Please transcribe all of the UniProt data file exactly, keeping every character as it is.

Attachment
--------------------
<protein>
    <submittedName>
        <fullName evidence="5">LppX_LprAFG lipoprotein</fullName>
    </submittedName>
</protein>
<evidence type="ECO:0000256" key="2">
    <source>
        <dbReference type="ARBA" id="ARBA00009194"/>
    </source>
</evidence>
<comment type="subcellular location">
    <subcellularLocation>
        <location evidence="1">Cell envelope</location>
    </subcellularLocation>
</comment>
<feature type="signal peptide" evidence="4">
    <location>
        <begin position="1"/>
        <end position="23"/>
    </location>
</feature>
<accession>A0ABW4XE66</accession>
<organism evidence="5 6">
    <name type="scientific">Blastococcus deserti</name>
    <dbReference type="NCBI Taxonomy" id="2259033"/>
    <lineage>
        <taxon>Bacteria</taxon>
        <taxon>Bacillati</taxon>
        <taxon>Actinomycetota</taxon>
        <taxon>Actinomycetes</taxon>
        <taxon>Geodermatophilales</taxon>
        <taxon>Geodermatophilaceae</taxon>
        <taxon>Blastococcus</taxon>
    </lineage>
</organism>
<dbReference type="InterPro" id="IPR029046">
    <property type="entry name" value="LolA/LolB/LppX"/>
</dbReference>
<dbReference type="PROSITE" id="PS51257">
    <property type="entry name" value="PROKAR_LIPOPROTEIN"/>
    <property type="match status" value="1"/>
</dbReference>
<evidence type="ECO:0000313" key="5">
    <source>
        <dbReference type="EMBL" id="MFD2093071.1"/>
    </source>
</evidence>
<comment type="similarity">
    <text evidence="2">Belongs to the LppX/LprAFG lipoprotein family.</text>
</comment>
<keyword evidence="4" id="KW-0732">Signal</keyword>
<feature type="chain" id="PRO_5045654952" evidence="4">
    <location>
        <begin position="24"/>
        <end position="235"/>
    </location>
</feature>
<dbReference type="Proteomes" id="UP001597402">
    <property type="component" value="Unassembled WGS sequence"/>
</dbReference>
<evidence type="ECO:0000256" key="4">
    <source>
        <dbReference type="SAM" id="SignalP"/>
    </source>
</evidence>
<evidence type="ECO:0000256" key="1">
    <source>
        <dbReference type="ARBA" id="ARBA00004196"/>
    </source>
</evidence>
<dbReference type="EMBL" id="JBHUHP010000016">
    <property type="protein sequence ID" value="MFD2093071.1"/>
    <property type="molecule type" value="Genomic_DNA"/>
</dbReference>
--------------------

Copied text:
<protein>
    <submittedName>
        <fullName evidence="5">LppX_LprAFG lipoprotein</fullName>
    </submittedName>
</protein>
<evidence type="ECO:0000256" key="2">
    <source>
        <dbReference type="ARBA" id="ARBA00009194"/>
    </source>
</evidence>
<comment type="subcellular location">
    <subcellularLocation>
        <location evidence="1">Cell envelope</location>
    </subcellularLocation>
</comment>
<feature type="signal peptide" evidence="4">
    <location>
        <begin position="1"/>
        <end position="23"/>
    </location>
</feature>
<accession>A0ABW4XE66</accession>
<organism evidence="5 6">
    <name type="scientific">Blastococcus deserti</name>
    <dbReference type="NCBI Taxonomy" id="2259033"/>
    <lineage>
        <taxon>Bacteria</taxon>
        <taxon>Bacillati</taxon>
        <taxon>Actinomycetota</taxon>
        <taxon>Actinomycetes</taxon>
        <taxon>Geodermatophilales</taxon>
        <taxon>Geodermatophilaceae</taxon>
        <taxon>Blastococcus</taxon>
    </lineage>
</organism>
<dbReference type="InterPro" id="IPR029046">
    <property type="entry name" value="LolA/LolB/LppX"/>
</dbReference>
<dbReference type="PROSITE" id="PS51257">
    <property type="entry name" value="PROKAR_LIPOPROTEIN"/>
    <property type="match status" value="1"/>
</dbReference>
<evidence type="ECO:0000313" key="5">
    <source>
        <dbReference type="EMBL" id="MFD2093071.1"/>
    </source>
</evidence>
<comment type="similarity">
    <text evidence="2">Belongs to the LppX/LprAFG lipoprotein family.</text>
</comment>
<keyword evidence="4" id="KW-0732">Signal</keyword>
<feature type="chain" id="PRO_5045654952" evidence="4">
    <location>
        <begin position="24"/>
        <end position="235"/>
    </location>
</feature>
<dbReference type="Proteomes" id="UP001597402">
    <property type="component" value="Unassembled WGS sequence"/>
</dbReference>
<evidence type="ECO:0000256" key="4">
    <source>
        <dbReference type="SAM" id="SignalP"/>
    </source>
</evidence>
<evidence type="ECO:0000256" key="1">
    <source>
        <dbReference type="ARBA" id="ARBA00004196"/>
    </source>
</evidence>
<dbReference type="EMBL" id="JBHUHP010000016">
    <property type="protein sequence ID" value="MFD2093071.1"/>
    <property type="molecule type" value="Genomic_DNA"/>
</dbReference>